Personally, my theory regarding the lack of sponsorship of the Darwin exhibit steers more to the cynical bang-for-buck mindset rather than being scared of the “Evolution” backlash. But hey, I’m happy to stand corrected.

All I can tell you is that the AMNH has far more bang, and attracts way more people than the museum I work for could ever hope to achieve, and we couldn’t accomplish half of what we do without corporate sponsorship.

Only if the maiden is a belly dancer!

Go to pages 39 through 44 of the this Annual Report for 2005 from Direct Relief International (pdf file). This is just one of many charity organizations that have received assistance from corporate America, not just for the tsunami, but also the hurricanes and the earthquake in Pakistan. Those causes warrant priority over any museum, as well as they should. That’s where the press is.

So you’re saying that natural disasters trump all other possible reasons for corporate giving? Interesting. I’d better schedule a meeting with our development director pronto.

I have no idea how that follows. Whatever the case is, this story IS being covered in the UK and Australia, at least. Are you saying only the American press cares about the victims?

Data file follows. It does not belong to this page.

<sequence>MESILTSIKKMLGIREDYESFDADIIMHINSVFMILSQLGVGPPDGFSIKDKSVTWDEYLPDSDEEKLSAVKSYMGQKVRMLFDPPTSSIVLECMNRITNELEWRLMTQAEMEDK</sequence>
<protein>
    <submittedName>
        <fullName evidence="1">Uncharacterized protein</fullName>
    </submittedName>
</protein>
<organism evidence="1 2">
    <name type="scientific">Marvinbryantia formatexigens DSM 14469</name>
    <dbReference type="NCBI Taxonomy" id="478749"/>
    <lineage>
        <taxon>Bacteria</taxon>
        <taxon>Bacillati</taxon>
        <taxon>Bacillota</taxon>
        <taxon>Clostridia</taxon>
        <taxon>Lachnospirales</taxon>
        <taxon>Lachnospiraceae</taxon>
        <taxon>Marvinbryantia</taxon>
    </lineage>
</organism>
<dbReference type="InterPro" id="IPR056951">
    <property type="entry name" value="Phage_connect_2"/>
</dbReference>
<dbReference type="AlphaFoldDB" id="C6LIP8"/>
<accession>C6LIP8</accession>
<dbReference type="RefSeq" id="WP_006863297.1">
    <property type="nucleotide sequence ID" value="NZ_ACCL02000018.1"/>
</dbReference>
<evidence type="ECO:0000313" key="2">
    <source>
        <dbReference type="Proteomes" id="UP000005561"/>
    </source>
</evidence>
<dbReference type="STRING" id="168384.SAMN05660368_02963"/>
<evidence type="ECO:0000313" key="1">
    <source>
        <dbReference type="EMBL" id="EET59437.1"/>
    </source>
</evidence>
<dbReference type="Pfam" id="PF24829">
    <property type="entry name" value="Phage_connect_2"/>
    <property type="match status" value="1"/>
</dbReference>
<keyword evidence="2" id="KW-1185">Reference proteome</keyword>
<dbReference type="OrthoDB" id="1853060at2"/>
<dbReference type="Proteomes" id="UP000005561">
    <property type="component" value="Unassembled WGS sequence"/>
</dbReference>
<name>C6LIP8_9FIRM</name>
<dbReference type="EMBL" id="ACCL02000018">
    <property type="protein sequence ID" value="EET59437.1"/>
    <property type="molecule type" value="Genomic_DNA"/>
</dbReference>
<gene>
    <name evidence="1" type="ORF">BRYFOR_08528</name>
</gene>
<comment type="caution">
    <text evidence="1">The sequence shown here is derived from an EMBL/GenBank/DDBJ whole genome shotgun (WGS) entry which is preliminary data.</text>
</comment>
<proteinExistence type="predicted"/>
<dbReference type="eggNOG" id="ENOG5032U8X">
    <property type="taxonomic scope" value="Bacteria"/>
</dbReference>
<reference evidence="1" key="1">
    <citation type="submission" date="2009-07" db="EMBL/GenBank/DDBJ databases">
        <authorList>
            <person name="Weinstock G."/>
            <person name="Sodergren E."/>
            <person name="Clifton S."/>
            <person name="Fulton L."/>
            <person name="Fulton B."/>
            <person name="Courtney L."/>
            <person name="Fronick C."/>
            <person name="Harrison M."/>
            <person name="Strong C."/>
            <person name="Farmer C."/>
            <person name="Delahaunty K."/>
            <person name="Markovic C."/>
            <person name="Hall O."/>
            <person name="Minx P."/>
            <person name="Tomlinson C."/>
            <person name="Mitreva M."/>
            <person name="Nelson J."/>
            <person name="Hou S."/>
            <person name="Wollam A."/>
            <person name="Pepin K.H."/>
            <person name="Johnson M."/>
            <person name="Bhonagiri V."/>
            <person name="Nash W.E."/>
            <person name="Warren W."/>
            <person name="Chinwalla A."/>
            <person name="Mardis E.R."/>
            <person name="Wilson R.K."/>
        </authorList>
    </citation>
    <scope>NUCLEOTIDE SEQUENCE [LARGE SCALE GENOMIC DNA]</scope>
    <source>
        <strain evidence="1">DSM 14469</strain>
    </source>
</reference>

Besides, fund-raising for this exhibit had to have started well before the crop of natural disasters that have occurred over the past year. This sort of thing just isn’t thrown together in under 11 months.

It’d be stupid for some corporations to alienate their customer base by donating to something that they don’t like.

“Give equal time to our views!” they cry.

“Evolution is just a theory; we have to present creationism as an alternative.”

Bullshit. When was the last time you learned alchemy as an alternative theory in Chemistry? An outdated belief that has not one shred of credible scientific evidence; and which the “ID” folks know (and they’re not kidding anyone) is based in religious values rather than science; cannot be dealt with seriously by a field which cannot exist without holding the Scientific Method as the only sacred truth–especially in classes operated by a government which Mr. Jefferson & Friends intended to be an entity seperate from the Baptist Church. But that’s a whole 'nother thread.

Fucking corporate assholes.

Now this is funny!


Hey, in case no one noticed, things are not as bad in Kansas as some might think:

I don’t speak for any of them, just my own little pitiful company of 60 employees…but my answer is…YES. But the cite I gave you shows you who spoke up on their own, with their donations…both medical supplies and/or cash.

Did you forget the meme…“If it bleeds, it leads”?..and YES, the American press only cares about the victims…and the list is extensive AND growing. Oh, and there is this guy named Bush who gets some airplay too. Yup, that’s about it…

Now you’ve got a point there. But since there has been no American press reporting on this museum, I didn’t know jack about it until your OP…maybe there’s quite a few people (Owners, CEOs, boardmembers, individuals) who didn’t know as well. Did the solicitation mailers get sent out to them, or did the press dropped the ball and didn’t show up to the invite to report it? Or both? Maybe nobody was enthusiastic about it?